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For some time now I've been tossing around what I think is am awesome idea: I want to write essentially a C++ phone server to handle all of my incoming calls on a land-line. I'll have a white-list (yay never having to worry about telemarketers ever again!), a black-list, and will be able to access my phone using my gaming headset, allowing me to make/answer calls while I'm gaming or whatever. In the future I'd also like to hook it up to a gui and make it have pop-ups and other cool features.

The problem is, I have no idea where to start. I'm familiar enough with C++, but have no idea how to go about doing anything with a phone-line. I can plug a phone-line into my computer, but I have no idea how to get my program to be able to use that connection. There's WinSock2 for being able to use my ethernet connection, is there something similar I'd be able to use to use the phone line? As it's using the same ethernet jack, I wonder if it's even possible to use WinSock2 to use the phone-line?

I saw this post, which wasn't particularly helpful: stackoverflow link , which points out Dual-tone multi-frequency signaling. I stumbled across this site: link, but isn't really going to help me get started.

So I was wondering, is there some sort of library out there that would allow me to tap into a phone-line that's connected to my computer? Is there a standard somewhere out there concerning phone-lines and what the different combinations of tone's mean? Can anyone here help get me started? I realize it's somewhat of a big undertaking, so any push in the right direction would be greatly appreciated. Thanks.

[Update:] I found this question, which is a step in the right direction, but I'm not sure yet if it helps me (I need to go to bed, and will take a look at it in the morning). I did see mention of a Microsoft Telephony API though, I'll try doing more research on that tomorrow.

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This is going to be difficult because most modems nowadays do not ship with voice decoding hardware; only with the data transmission hardware. If you've got a voice modem go ahead but I think it's quite unlikely that you do. – Billy ONeal May 26 '11 at 6:36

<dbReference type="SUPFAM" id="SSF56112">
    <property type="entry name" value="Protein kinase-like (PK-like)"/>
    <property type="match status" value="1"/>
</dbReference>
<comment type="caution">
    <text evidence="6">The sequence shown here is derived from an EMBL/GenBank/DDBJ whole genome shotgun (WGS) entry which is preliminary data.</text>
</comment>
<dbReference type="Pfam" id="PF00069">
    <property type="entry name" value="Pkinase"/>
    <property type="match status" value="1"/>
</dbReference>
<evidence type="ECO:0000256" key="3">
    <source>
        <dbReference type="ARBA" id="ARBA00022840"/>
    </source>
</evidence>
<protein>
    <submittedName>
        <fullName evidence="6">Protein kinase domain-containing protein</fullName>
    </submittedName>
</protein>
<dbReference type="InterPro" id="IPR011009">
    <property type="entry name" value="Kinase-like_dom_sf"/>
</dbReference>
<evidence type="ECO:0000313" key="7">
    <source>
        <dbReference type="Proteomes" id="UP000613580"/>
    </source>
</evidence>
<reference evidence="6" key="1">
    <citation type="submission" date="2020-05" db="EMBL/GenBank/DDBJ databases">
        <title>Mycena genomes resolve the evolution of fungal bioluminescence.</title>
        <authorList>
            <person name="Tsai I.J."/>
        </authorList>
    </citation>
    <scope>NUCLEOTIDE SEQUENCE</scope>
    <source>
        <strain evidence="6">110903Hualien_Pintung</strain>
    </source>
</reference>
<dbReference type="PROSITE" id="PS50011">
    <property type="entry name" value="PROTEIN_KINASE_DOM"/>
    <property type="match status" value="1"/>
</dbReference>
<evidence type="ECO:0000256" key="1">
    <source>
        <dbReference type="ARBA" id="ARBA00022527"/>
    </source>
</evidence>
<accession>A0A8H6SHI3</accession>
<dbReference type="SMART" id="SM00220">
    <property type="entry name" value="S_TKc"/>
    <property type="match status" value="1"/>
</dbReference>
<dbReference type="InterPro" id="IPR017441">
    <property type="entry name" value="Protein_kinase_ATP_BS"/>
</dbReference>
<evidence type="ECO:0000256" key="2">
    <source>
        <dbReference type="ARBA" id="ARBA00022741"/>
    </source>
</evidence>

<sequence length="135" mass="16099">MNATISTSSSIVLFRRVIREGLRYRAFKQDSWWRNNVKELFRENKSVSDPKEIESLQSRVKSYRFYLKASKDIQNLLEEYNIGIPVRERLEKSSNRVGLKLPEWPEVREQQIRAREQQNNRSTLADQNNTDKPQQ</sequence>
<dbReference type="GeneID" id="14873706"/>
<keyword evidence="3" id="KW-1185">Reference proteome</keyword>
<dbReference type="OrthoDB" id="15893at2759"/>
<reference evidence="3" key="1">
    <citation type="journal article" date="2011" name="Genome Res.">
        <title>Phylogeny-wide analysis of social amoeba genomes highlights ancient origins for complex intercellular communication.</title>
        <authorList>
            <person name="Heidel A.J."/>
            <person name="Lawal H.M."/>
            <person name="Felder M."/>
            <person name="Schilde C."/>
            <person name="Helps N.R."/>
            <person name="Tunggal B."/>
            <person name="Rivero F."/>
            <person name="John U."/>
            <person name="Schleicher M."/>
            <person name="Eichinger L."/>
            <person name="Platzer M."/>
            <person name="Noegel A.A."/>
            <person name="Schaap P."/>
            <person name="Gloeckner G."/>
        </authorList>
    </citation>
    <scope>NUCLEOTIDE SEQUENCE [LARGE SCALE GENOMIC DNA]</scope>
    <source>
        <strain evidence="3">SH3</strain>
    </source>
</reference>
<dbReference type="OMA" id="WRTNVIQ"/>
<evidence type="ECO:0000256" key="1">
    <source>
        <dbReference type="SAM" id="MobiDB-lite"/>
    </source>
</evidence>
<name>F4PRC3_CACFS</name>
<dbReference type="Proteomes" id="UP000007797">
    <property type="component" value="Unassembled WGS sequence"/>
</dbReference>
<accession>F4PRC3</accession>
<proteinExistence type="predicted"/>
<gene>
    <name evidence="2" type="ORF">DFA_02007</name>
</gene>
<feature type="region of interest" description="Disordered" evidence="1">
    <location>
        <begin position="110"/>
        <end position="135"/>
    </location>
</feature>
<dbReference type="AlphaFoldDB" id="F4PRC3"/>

Are you sure the phone line "[uses] the same ethernet jack" as your network connection? I'm not sure about where you live, but my phones are RJ11 and my Ethernet is RJ45. See the wiki. – Sedate Alien May 26 '11 at 6:58
@Sedate Alien I'm just talking about the port in my computer, I know they're different lines. – leetNightshade May 26 '11 at 7:12
What do you mean by "port"? The physical jack (i.e. hole) or something else? The physical jacks are different on the (old) laptops around my house. – Sedate Alien May 26 '11 at 7:15
@Sedate Alien Not on my desktop; I'm using a Gigabyte EX58 UD5 motherboard, and both the phone line and my ethernet cord plug into the same socket (physical jack, whatever! am I speaking Klingon or something? ;P ). So I guess on other computers I can't expect the same, alright, so they definitely are treated differently. – leetNightshade May 26 '11 at 7:18

If working with MS products is not an absolute necessity, you might also consider taking a shot at Asterisk. This is an open-source PBX (in software) that allows development on Linux, Windows (emulated) and Mac. At the company where I work, we use it for implementing small-scale exchanges, about a 100 lines or so. It also interfaces well with VoIP and allows a whole host of protocols. I have developed scripts and programs in C++ that work on voice packets in real-time, and so far, my experience has been good. As for your stated use-case of blocking telemarketers etc., this would be a very good fit. Check out further details here.

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After doing more research, having one link lead to another link, and coming up with new search terms, I stumbled across this site that looks like it could kick me off using the Windows Telephony API in C++: link. This link includes open source c++ samples showing how to do the basics of what this question asks, I'll just have to test to see if they actually still work.

This is only the beginning of my research, so I'll keep you posted on any other findings. If anyone else is knowledgeable in this area, please still feel free to drop me information on what I want to accomplish.

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